Carling Black Label, the biggest beer brand in South Africa, took a different approach in focusing on reducing the country’s high rate of domestic abuse. The #NoExcuse campaign started with mass events around spectator sports, then on the ground level sent “smart drinking squads” to taverns in poorer communities to train owners and patrons in modeling responsible consumption.
The most innovative part of the #NoExcuse campaign was its partnership with a social entrepreneur, Craig Wilkinson of “Father a Nation,” to address the real underlying issues of gender based and address toxic masculinity norms. They aimed to train “champion men” to be influencers and lead workshops in their communities.
The campaign started in 2018 and is still ongoing. Already it seems to have broken through the silence on domestic abuse. Yet there is no evidence of reduced alcohol-related harm and that is a real issue for all brands involved in social issues. Carling is not tracking responsible drinking, violence against women, or new norms of masculinity – all expensive undertakings but all essential.
These are all promising beginnings that give marketers a great deal of information to build on and corporate teams to guide them on. Reducing alcohol abuse is going to take many more experiments and sustained investment around the world. But it’s great to have beer brands finally in the game.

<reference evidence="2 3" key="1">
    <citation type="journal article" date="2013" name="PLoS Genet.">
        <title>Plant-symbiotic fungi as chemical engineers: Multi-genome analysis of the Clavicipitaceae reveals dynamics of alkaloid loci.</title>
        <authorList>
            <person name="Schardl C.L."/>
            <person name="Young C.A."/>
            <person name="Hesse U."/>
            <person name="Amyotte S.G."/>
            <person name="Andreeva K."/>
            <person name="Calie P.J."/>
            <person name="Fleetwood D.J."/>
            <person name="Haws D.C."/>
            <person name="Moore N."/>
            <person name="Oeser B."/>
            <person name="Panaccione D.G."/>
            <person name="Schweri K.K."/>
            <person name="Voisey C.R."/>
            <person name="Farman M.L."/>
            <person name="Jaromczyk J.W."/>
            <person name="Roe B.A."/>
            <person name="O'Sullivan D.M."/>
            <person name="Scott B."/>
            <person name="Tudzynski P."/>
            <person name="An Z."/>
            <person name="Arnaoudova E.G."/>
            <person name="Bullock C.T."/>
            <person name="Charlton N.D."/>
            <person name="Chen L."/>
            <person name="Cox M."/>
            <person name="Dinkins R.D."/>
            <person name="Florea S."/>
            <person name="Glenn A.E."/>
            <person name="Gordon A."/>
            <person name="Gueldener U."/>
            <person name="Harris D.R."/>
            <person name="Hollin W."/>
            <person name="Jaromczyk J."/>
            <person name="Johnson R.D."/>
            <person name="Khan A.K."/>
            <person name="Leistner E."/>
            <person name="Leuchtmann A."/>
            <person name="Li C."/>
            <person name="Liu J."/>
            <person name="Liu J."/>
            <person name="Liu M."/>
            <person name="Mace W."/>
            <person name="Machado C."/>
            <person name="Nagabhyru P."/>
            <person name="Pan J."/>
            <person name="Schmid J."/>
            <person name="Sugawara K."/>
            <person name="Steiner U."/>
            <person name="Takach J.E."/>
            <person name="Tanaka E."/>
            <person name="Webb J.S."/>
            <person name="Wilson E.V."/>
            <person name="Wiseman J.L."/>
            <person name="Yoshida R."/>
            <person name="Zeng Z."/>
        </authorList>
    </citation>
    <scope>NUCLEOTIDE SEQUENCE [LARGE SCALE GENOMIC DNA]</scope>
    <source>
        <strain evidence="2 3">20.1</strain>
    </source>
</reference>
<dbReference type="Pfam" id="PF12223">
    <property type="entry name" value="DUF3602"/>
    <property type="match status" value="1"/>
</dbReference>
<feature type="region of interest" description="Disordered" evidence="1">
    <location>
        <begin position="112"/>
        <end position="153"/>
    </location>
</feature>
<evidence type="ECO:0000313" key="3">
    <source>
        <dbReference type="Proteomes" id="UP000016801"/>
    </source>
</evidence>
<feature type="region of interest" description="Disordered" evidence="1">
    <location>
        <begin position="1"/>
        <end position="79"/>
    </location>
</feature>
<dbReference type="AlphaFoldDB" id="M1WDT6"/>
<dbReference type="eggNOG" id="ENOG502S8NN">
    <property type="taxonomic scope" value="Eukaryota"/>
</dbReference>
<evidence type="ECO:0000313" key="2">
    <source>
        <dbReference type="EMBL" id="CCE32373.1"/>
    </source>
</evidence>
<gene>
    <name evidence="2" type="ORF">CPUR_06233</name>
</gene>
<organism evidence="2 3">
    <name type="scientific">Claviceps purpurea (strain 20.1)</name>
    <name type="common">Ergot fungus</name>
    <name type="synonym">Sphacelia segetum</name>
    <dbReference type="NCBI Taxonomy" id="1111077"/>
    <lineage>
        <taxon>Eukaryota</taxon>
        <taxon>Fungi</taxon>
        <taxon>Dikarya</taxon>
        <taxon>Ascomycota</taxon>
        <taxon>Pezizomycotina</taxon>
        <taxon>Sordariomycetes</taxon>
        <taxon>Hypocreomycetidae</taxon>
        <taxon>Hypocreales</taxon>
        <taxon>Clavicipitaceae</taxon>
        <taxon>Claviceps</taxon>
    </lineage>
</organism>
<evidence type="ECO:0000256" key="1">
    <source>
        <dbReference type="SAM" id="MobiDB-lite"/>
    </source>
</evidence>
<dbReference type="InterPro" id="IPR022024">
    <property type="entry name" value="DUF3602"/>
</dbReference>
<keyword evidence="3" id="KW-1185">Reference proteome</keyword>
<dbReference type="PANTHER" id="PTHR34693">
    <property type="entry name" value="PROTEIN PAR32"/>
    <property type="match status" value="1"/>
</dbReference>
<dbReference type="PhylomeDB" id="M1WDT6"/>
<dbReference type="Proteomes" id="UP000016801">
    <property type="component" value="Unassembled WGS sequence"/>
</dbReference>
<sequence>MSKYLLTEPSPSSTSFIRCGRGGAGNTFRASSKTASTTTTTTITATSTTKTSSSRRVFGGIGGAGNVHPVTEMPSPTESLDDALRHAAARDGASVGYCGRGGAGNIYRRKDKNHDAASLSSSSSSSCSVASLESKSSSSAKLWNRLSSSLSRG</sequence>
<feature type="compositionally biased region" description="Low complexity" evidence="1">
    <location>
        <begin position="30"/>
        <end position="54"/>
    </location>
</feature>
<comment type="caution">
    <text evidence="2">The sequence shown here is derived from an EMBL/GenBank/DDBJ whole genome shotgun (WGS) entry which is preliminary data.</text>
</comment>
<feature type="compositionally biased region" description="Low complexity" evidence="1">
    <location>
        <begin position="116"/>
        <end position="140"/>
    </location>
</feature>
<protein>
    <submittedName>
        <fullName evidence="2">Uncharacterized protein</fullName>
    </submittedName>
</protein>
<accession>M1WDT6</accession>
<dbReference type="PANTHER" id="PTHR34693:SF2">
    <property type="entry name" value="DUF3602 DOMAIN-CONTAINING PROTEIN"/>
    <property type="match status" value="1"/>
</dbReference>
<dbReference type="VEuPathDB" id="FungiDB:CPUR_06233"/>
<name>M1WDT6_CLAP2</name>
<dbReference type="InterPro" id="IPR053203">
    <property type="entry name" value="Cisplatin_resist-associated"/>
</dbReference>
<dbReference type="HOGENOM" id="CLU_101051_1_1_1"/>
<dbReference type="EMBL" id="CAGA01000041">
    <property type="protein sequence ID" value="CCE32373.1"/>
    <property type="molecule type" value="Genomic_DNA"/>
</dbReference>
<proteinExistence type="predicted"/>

Most encouraging for me to experience has been my recent involvement as a member of the jury for the AB InBev Global Smart Drinking Competition for Safe Drinking. Together as a 7-strong jury panel, we evaluated 107 separate proposals for investments in campaigns to change social norms around drinking. The proposals were submitted by AB InBev brands from all continents, and most were informed by actual social norms like the ones described above. Brand marketers are seeing the opportunity to serve both the mission and the company at the same time, and they want to be part of a solution to the affects of alcohol abuse in the communities in which they live.
 National Institute on Alcohol Abuse and Alcoholism, 2020.
 “Global Status Report on Alcohol and Health.” World Health Organization. 2018.
 “Tuberculosis.” World Health Organization. https://www.who.int/news-room/fact-sheets/detail/tuberculosis
 “Malaria.” World Health Organization. https://www.who.int/news-room/fact-sheets/detail/malaria
 “Measles.” World Health Organization. https://www.who.int/news-room/fact-sheets/detail/measles
Pham, Tran & Tran, 2018.